## Professor Nemanja Kaloper wins Buchalter Cosmology Prize

The Buchalter Cosmology Prize is pleased to announce the 2015 winners. The full press release can be found below.

Prize | Authors | Paper Title | arXiv Reference Number |
---|---|---|---|

First Prize | Julian Barbour, Tim Koslowski, Flavio Mercati | Identification of a gravitational arrow of time | arXiv:1409.0917 |

Second Prize | Nemanja Kaloper, Antonio Padilla | Sequestering the Standard Model Vacuum Energy | arXiv:1309.6562 |

Third Prize | Niayesh Afshordi, Elliot Nelson | Cosmological Non-Constant Problem: Cosmological bounds on TeV-scale physics and beyond | arXiv:1504.00012 |

Submissions for the 2016 Buchalter Cosmology Prize are currently being accepted. Winner announcements will be made in January 2017 and posted on this page.

**PRESS RELEASES**

**Annual Buchalter Cosmology Prize Announces 2015 Winners**

Kissimmee, FL – January 6, 2016 (9:20 AM EST) – The winners of the 2015 Buchalter Cosmology Prize were announced today at the 227th meeting of the American Astronomical Society in Kissimmee, Florida. The annual prize, created by Dr. Ari Buchalter in 2014, seeks to reward new ideas or discoveries that have the potential to produce a breakthrough advance in our understanding of the origin, structure, and evolution of the universe.

The $10,000 First Prize was awarded to Dr. Julian Barbour of the University of Oxford, Dr. Tim Koslowski of the University of New Brunswick, and Dr. Flavio Mercati of the Perimeter Institute for Theoretical Physics, for their work entitled "Identification of a gravitational arrow of time" published in Physical Review Letters and recognized by the judging panel as “an insightful step towards showing that an arrow of time is a natural expectation in cosmology, rather than a feature that requires significant fine-tuning as suggested by current theories.”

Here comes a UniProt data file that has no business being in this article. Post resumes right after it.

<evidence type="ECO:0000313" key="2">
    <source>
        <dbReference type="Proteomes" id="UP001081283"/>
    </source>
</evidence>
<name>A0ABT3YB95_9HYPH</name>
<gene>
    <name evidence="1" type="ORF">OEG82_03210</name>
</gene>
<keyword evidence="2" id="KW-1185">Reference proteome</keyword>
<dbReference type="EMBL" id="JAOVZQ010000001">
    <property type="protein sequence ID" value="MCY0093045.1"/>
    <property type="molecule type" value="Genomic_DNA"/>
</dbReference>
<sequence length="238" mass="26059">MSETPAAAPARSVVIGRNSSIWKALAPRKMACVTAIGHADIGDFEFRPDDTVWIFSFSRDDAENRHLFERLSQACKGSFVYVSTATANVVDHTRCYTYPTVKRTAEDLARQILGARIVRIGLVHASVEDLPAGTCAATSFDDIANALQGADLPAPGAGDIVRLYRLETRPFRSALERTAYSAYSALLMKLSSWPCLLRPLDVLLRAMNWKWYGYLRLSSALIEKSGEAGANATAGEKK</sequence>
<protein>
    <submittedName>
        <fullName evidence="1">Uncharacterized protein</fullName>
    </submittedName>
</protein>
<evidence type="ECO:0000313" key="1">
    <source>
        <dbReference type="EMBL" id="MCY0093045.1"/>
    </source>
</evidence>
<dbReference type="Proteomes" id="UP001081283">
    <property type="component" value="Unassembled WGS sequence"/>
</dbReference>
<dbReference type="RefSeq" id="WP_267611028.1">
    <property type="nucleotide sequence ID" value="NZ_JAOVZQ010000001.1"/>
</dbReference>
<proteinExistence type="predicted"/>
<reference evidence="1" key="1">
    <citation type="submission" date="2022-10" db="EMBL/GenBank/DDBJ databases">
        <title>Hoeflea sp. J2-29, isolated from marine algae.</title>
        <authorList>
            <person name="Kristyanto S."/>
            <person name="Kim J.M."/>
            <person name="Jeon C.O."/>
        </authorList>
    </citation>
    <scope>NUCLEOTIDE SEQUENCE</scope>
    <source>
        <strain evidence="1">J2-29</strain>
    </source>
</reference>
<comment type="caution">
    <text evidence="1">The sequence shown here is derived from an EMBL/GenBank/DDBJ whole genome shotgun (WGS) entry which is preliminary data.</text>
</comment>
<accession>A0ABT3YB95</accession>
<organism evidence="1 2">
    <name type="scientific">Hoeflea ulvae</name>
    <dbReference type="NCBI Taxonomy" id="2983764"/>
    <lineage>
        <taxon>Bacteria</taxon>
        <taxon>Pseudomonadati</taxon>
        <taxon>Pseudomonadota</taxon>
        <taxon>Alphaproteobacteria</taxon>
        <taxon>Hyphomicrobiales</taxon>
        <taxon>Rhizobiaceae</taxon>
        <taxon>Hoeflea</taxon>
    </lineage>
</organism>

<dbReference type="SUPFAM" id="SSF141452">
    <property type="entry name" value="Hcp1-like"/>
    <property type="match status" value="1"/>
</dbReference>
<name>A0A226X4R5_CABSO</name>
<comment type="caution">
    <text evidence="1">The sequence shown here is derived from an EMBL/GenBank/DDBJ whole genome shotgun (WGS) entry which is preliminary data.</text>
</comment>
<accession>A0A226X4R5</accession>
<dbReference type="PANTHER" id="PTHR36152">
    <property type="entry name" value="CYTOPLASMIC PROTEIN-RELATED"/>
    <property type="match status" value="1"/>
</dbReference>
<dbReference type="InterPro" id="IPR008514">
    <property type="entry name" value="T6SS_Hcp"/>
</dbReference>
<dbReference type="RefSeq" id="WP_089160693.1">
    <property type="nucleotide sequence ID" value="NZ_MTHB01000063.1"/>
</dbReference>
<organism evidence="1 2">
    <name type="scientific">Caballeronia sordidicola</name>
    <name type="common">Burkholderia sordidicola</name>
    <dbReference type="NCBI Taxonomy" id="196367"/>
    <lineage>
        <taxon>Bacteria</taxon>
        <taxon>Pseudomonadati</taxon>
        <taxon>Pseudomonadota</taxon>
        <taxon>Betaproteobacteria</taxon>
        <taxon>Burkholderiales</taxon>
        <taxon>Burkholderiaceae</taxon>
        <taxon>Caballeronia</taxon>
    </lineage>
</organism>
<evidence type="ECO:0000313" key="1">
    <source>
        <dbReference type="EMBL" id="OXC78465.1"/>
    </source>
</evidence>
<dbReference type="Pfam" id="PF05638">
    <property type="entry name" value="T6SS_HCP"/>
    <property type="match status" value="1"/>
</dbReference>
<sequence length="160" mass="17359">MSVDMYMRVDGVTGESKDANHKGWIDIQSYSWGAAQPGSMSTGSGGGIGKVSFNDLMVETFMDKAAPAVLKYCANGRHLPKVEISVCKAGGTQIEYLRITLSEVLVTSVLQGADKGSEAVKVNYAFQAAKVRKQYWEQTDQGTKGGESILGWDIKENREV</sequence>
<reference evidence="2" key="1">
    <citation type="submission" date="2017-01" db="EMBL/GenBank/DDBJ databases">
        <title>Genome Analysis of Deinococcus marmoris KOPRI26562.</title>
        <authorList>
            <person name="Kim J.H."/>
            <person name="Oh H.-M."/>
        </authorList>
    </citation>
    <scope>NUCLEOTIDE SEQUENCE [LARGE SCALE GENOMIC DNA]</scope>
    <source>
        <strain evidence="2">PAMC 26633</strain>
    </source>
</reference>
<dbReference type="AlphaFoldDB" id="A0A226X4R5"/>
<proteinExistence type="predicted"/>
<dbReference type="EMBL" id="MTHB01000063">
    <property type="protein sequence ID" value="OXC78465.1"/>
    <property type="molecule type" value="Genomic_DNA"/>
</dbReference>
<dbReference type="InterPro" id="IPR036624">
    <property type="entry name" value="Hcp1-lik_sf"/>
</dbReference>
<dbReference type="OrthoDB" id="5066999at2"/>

The $5,000 Second Prize was awarded to Dr. Nemanja Kaloper of the University of California, Davis, and Dr. Antonio Padilla of the University of Nottingham, for their work entitled “Sequestering the Standard Model Vacuum Energy” published in Physical Review Letters and recognized by the judging panel as “a novel scheme to tame the gravitational effect of the cosmological constant via a reformulation of Einstein's equations of General Relativity, predicting a finite Universe that will collapse in the future, and in which cosmic acceleration is a transient phenomenon.”

The $2,500 Third Prize was awarded to Dr. Niayesh Afshordi of the University of Waterloo and the Perimeter Institute for Theoretical Physics, and Dr. Elliot Nelson of Pennsylvania State University and the Perimeter Institute for Theoretical Physics, for their work entitled “Cosmological Non-Constant Problem: Cosmological bounds on TeV-scale physics and beyond” recognized by the judging panel as “an intriguing proposition that the Planck scale of quantum gravity may soon be accessible by particle accelerators, based on the expected white noise fluctuations in the cosmological constant, which might not be constant at all but vary widely in space.”

Dr. Buchalter, a former astrophysicist turned entrepreneur, was inspired to create the prize basedon his own research and experience in cosmology, and the belief that fundamental breakthroughs in cosmology still lie ahead, but may require altering, challenging, or even breaking some currently-accepted paradigms. “The 2015 prize winners represent the kind of innovative thinking that can significantly advance our understanding of the universe,” said Dr. Buchalter.

The prestigious judging panel for the prize is comprised of leading theoretical physicists noted for their work in cosmology, including Dr. Sean Carroll of the California Institute of Technology, Dr. Robert Caldwell of Dartmouth College, and Dr. Joao Magueijo of Imperial College London.

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